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Easter Letter 2014

April 2014

Dear Friends,

Harrell Beck, a professor at the Boston University School of Theology for 33 years, once told the story of attending the wedding of a friend. The bride was 20 minutes late, and a visiting cousin had played a piece from Bach four times badly – it was all she knew. Finally Beck peeked across the organ to see if the bride’s mother had been seated (often a clue as to whether anything will happen) and his eyes fell across the prelude. To his horror it was titled (translated from the German) “I Stand with One Foot in the Grave.” This was a wedding. What was worse, the groom, who was himself an organist, had picked the piece out for this occasion. This was not the most auspicious beginning for a marriage!

But then Beck noticed the subtitle: “A Cantata in Praise of Jesus Christ.” The bride finally showed, and following the wedding, Beck looked up this cantata to see what had happened.

J.S. Bach, getting ready one Saturday afternoon to face a congregation – he was after all a church organist – wandered down to a nearby pub to clear his mind, where he heard a folk song entitled “One Foot in the Grave.” It set his foot to tapping. He went back to his house where he helped Mrs. Bach put to bed their 18 children. Then, when all was quiet, he went back to the church alone and there, in that cathedral, he transformed this folk song “I Stand with One Foot in the Grave” into “A Cantata in Praise of Jesus Christ.”

When the people of that congregation came to church the next morning and heard that sound, they knew that they were loved. A transformation had occurred. The common had become uncommon. The secular had given birth to the sacred. “One Foot in the grave” had become “A Cantata in Praise of Jesus Christ.

Today, as we prepare for Easter morning, we too can speak of transformation and new life. As a congregation, we have recommitted ourselves to mission and ministry in our neighborhood and to one another. We assist with community lunch, supper, and recreation programs; our members volunteer at Charter House and support the back-to-school shop and Christmas shop; we support Habitat for Humanity, HOPE, CVOEO, CROP Walk, Church World Service, United Methodist Commission on Relief (UMCOR); and we support our missionary partner, Jeremias Franca, director of Chicuque Rural Hospital & Center of Hope in Mozambique.

To help us continue these ministries, please consider offering a gift to the Church. But most of all, please join us during Holy Week as we celebrate the risen Christ, the one whose life, death, and resurrection transformed not just a tune, but the whole world:

  • Palm Sunday, April 13, 10:45 AM
  • Maundy Thursday, April 17, 7:00 PM
  • Good Friday, April 18, 12:00 PM (held in St. Stephen’s Episcopal Church)
  • Easter Sunrise, April 20, 6:00 AM at Youngman Field, Middlebury College
  • Easter Morning, April 20, 10:45 AM

We look forward to seeing you!

Grace and Peace,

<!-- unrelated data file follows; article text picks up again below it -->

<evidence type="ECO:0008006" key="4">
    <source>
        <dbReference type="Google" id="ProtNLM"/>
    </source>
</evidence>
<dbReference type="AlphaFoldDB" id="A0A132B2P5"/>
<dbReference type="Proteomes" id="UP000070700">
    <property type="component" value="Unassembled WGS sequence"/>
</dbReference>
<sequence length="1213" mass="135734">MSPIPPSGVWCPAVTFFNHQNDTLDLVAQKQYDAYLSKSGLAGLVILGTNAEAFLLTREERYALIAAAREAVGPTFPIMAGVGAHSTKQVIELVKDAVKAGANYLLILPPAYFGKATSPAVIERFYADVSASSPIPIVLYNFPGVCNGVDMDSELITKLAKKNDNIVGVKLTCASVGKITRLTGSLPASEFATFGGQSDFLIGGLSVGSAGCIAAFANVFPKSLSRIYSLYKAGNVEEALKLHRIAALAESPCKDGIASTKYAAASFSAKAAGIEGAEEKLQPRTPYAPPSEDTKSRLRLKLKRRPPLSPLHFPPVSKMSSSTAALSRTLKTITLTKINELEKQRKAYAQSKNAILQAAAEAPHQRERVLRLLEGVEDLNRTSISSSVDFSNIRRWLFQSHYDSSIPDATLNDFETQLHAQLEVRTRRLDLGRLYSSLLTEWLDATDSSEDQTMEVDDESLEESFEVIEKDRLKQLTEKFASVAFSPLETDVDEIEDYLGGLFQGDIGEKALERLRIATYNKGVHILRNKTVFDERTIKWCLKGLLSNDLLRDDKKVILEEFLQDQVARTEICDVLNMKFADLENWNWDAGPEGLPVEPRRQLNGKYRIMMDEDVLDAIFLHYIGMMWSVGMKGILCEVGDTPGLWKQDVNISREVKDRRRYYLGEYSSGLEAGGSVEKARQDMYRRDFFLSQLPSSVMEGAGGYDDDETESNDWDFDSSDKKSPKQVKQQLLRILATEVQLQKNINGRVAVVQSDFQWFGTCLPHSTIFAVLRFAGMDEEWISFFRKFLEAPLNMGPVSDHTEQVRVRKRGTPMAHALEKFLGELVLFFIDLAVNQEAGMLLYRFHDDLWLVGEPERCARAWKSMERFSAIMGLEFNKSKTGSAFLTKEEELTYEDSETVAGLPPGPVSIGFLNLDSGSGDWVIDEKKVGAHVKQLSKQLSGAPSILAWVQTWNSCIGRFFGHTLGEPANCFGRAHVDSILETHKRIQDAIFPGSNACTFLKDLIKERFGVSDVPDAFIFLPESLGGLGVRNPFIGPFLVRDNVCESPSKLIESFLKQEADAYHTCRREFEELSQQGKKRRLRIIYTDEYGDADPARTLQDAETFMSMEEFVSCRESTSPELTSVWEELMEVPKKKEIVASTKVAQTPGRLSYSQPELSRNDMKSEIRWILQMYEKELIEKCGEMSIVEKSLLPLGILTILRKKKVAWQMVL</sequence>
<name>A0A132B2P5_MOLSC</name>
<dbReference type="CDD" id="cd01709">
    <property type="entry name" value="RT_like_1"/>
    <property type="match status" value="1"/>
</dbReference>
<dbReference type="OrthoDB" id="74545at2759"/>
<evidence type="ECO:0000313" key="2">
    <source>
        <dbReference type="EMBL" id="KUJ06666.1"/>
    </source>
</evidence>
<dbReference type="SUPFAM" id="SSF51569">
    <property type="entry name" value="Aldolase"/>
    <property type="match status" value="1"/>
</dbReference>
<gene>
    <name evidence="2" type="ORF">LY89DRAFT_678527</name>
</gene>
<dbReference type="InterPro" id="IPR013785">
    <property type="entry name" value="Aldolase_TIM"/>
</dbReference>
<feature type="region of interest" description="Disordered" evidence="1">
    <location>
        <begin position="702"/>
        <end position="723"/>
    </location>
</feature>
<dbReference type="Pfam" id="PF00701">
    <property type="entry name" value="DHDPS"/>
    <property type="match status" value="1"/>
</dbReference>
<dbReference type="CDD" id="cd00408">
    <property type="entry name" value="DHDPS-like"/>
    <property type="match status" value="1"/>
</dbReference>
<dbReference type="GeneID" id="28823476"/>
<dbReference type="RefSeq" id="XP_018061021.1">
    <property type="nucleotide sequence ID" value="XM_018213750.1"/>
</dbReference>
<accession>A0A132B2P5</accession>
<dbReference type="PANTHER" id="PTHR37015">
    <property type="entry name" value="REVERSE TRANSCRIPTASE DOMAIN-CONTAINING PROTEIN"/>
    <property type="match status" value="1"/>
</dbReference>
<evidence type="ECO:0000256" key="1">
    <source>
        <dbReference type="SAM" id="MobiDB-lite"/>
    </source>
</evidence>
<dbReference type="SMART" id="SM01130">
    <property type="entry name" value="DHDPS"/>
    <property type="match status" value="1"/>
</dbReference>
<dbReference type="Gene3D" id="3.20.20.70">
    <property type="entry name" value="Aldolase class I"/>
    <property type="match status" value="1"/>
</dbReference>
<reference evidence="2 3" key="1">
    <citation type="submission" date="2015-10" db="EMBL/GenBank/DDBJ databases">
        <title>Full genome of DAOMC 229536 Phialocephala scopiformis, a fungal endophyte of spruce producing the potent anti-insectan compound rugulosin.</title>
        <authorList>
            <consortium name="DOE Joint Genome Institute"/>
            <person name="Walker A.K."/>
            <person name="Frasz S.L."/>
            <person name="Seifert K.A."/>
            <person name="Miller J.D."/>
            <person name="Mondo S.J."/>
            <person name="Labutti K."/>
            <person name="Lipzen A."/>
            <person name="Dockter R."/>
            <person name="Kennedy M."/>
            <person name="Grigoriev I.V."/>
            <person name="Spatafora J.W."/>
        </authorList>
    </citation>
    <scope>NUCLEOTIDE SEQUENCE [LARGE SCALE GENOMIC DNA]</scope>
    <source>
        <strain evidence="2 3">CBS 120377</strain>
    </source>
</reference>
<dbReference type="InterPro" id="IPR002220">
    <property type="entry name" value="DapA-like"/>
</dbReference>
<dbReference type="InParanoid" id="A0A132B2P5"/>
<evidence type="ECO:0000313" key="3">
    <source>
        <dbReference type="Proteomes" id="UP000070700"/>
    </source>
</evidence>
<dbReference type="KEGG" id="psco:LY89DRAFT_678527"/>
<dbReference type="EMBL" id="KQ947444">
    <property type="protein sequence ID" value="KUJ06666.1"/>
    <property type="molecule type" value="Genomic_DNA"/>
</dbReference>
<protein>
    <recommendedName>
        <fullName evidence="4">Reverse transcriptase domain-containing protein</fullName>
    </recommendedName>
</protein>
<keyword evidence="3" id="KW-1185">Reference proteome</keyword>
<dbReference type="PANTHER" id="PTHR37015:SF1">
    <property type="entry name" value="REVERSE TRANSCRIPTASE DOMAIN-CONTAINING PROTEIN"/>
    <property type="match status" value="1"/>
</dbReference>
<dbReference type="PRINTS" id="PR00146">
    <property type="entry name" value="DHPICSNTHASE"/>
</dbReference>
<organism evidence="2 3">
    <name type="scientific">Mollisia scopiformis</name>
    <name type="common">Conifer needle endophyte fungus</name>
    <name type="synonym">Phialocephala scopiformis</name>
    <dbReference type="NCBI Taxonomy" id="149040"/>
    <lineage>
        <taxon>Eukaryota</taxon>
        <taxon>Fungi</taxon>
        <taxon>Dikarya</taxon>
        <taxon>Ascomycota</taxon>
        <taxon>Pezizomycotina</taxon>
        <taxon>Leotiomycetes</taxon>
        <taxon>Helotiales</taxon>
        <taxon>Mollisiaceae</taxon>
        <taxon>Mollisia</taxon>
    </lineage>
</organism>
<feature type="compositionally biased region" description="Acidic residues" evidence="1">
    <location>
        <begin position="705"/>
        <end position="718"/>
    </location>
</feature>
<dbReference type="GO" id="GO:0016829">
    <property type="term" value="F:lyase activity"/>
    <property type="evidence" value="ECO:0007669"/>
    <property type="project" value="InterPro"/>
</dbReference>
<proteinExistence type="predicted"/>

Gus and Laurie Jordan, Coordinating Pastors

From Gus and Laurie

Almost exactly a year ago we were confronted with the realization that the way we defined ourselves as a church was outdated and failing. Using every relevant measure we were an institution in decline. Membership, worship attendance, finances, all in a kind of free fall. We knew that if we held to the status quo, we were not going to make it.

And so, step by step, we have begun to abandon old categories that used to define what it means to be a church. Even the word “church” may not be adequate to what is happening to us. Step by step we are letting go of twentieth century notions of what a church is and does. Whatever those images are for you, let them go, because God’s is moving in our midst, challenging customs and expectations.

The first thing you did (for better or worse) was to let me and Laurie step in as volunteer coordinating pastors. Do you know that there is no such thing in the United Methodist Church? Together, we made that up. You may not realize it, but every week we are subverting the very notion of a twentieth century paid, professional, pastoral ministry. Nothing in the recent history of Methodism, at least in America, prepares us for this. This is just all new.

Next you did away with the formal committees and structures outlined by the Methodist rule books. We just made up new ways to organize ourselves. The Bishop looked over at what we are doing and said, well … go for it. See what you can accomplish as the people of God.

And so we are. But we are not and cannot be done.

In the days and weeks ahead your coordinating committee will present new ways to bring ministry into our neighborhood. For example, imagine a small group of recent college graduates, from across the region, living in our parsonage, funded by us to bring new kinds of worship and ministry to our neighborhood. Is that possible? We don’t know. How would it work? We don’t know. But then a year ago we did not know how any of this was going to work, and yet here we are.

On March 3rd we will get together as a whole church to talk together about these kinds of ideas for our future. Exciting ideas, because God is not done with us yet. The Holy Spirit reminds us over and over that we are not here to preserve an institutional heritage, or to maintain institutional inertia. We are of course grateful for the faithfulness of all those who have gone before us and who worked faithfully in their day.  However, we are not here to do exactly what they did just because it worked then, or because others expect us to do it now.

What we are here to do is to join together as the Body of Christ. We are here to figure out what that means now in our little community. We are here to proclaim without embarrassment that the kingdom of God is at work here. That God is real, that the needs of the world (right here) are great, and that we have something to do and say about that.

Come and join us.